• Rae Gellel

Meet the Rescuers: An Interview with Kelly Wolmer, founder of Runham Wildlife Rescue

Runham Wildlife Rescue, a wildlife and domestic bird rescue operating between Norfolk and North London, has gained a reputation for taking in animals that no-one else will.


Formerly known as ‘Kelly’s Rescues’ after its founder, Kelly Wolmer, it’s an organisation that does not recoil at cases carrying the promise of hefty vet bills or long and complex rehabilitation times. Its success at bringing so-called hopeless animals back from the brink is undoubtedly down to the competency and expertise of Wolmer herself, particularly in the avian field. The Animalist caught up with her this week.

Can you tell me a bit about yourself, and how you got started in animal rescue?


I have worked with animals and children my whole life, switching between the two from the age of 16 onwards - I'm 29 now.

I started Runham Wildlife Rescue through my work in retail, specifically the pet industry. It’s something that I completely disagree with, but after seeing animals being sold willy-nilly, and people being given the wrong information about their care, I felt compelled to become involved in tutoring staff and overlooking sales. Now I work very closely with a wide network of shops to encourage better animal management and welfare. It was during this work that the Rescue started - I’d often be asked to take on animals that weren’t selling, that had been returned, or that were sick, injured and generally unwanted. It began as a domestic rescue, but as my knowledge grew, I also began rescuing wildlife.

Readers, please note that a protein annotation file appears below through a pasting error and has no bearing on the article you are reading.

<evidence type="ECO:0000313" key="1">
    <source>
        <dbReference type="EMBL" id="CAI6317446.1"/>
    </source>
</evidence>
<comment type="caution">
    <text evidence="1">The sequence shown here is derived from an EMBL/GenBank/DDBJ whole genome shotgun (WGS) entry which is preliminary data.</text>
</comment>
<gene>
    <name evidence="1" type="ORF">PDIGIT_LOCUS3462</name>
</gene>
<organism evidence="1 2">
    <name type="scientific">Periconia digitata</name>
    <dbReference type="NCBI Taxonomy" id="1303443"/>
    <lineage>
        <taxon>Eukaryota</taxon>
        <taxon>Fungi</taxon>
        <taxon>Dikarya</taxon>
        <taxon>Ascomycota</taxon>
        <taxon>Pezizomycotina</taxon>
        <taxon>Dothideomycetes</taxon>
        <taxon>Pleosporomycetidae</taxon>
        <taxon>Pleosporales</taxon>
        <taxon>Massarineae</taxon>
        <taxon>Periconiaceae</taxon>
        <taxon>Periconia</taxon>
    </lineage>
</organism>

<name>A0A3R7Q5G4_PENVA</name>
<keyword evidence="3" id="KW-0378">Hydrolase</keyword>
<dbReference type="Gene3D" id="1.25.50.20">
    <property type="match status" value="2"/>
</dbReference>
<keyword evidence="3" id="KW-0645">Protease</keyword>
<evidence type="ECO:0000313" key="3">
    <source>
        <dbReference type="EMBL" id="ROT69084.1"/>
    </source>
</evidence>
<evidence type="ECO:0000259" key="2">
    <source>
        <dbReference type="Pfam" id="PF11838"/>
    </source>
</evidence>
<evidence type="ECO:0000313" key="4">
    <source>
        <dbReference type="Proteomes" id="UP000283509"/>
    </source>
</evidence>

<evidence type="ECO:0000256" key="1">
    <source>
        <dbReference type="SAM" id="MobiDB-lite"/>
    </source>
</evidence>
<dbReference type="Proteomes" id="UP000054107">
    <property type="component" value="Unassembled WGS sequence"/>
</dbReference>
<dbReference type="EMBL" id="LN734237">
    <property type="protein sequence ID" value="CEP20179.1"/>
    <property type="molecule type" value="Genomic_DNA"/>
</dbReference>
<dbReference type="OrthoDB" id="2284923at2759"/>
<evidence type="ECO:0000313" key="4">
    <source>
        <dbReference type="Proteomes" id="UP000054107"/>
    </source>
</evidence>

What inspired you to start your own rescue organisation?


Honestly? I saw a lot of domestic rescues using animals as a means of getting money. I felt that this was wrong, and so set out to form a rescue that was moral, and for the birds. We are currently working on a new rescue operation, and this is firstly because I want this to be my life and my career, but secondly, because I noticed a serious lack of large-scale wildlife rescues in London. We plan to set up a weekly courier service from London to Norfolk, for all the individual wildlife rehabilitators in London who are overwhelmed and driving miles and miles every week to drop animals for soft release in suitable organisations.